Although born to privilege, Cesi never enjoyed an easy life. His hedonistic, anti-intellectual father had fellow Linceans Heckius and Stelluti expelled from Rome. In Heckius's case, Cesi's father made the ironic accusation that the ardently Catholic young naturalist was a Protestant. The only one of the founding Linceans educated at a university, Heckius traveled widely in the months that followed, making useful connections but, never possessing a stable temperament, he eventually lost his mind, and was even expelled from the academy he loved. Cesi moved to Naples to put some distance between himself and his dad, and after his father disinherited him, Pope Paul V named the young man Prince of Sant'Angelo and San Polo. This improved Cesi's social position, but did little to help his ailing family. Six of his children died in infancy, and Cesi himself died in 1630, unable to finish the work he loved, or see Galileo through his trial by the Roman Inquisition. Cesi's untimely death more or less doomed the academy to an early demise as well.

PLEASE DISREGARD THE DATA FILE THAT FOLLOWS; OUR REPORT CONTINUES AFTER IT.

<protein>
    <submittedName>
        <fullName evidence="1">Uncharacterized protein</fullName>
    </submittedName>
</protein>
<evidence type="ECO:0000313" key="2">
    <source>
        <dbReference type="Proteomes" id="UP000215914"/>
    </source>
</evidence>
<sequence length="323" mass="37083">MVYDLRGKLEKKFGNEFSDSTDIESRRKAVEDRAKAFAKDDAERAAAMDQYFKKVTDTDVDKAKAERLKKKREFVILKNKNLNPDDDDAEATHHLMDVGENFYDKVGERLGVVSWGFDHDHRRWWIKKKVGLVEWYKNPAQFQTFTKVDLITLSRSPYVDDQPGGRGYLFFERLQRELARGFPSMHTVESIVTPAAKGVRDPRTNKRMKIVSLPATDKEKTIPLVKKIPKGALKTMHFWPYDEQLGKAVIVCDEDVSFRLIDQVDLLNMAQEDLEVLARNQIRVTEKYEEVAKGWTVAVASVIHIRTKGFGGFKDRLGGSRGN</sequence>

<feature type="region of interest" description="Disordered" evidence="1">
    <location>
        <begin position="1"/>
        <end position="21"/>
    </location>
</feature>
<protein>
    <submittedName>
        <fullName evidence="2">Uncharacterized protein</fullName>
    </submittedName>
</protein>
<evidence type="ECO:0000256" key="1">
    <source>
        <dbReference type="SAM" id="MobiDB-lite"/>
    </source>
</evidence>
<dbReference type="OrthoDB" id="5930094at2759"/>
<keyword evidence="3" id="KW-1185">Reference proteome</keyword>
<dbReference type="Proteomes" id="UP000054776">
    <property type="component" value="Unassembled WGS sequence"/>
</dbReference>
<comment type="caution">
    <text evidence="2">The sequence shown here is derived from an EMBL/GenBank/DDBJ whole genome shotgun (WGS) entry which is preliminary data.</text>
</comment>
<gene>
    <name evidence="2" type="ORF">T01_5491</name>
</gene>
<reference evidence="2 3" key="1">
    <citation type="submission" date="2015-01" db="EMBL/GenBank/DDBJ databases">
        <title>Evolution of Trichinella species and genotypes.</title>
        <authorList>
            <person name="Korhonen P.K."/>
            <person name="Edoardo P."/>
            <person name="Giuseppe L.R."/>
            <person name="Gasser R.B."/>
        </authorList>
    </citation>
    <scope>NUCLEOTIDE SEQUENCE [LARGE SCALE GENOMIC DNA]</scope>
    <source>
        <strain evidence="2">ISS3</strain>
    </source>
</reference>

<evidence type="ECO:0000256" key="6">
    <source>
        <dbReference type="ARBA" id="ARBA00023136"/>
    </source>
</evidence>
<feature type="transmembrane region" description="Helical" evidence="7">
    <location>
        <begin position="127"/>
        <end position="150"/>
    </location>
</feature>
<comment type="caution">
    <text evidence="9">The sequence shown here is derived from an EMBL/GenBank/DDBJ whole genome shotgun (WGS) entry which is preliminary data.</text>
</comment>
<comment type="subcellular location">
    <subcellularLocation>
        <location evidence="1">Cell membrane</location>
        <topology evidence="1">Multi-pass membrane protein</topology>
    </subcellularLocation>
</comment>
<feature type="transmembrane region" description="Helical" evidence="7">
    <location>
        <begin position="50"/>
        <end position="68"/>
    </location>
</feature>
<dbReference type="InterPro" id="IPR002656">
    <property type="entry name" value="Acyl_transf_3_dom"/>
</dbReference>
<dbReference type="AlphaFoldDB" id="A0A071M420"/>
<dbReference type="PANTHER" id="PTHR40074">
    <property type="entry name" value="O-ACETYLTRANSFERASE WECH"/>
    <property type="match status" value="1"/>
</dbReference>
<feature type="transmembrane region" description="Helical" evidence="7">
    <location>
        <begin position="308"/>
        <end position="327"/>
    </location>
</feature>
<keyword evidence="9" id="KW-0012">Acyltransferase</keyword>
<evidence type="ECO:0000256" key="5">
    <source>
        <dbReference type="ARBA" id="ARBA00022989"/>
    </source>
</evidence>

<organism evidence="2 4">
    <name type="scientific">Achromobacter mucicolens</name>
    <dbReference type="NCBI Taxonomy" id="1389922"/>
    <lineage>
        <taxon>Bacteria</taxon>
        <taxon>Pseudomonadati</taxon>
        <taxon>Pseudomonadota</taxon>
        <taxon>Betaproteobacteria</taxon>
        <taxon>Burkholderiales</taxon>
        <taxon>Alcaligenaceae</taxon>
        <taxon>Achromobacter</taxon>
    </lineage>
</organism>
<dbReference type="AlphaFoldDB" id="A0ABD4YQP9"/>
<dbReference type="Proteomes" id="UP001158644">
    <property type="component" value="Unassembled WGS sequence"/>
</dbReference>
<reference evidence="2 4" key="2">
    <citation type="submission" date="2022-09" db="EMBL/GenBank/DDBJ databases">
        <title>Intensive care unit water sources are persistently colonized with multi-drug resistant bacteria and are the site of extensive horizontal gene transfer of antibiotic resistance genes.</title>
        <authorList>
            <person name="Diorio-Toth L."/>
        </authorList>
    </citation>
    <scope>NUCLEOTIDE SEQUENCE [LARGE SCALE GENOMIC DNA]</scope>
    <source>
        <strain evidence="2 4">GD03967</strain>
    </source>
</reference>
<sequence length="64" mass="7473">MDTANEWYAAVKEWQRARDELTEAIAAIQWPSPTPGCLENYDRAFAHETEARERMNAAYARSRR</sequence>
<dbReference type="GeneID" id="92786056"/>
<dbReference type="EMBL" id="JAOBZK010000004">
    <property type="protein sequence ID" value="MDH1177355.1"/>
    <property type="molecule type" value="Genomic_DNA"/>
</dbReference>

How much the Linceans actually would have accomplished had Cesi lived longer is hard to tell. Ancient philosophy still influenced Lincean works throughout the 17th century, and fear counterbalanced any desire to understand nature. Before publishing any book, scholars had to seek imprimatur from a paranoid papacy, so research whose implications might contradict Scripture had to be described carefully, if not avoided altogether. Yet Cesi was the ultimate diplomat and, while alive, he succeeded in keeping papal suspicions at bay.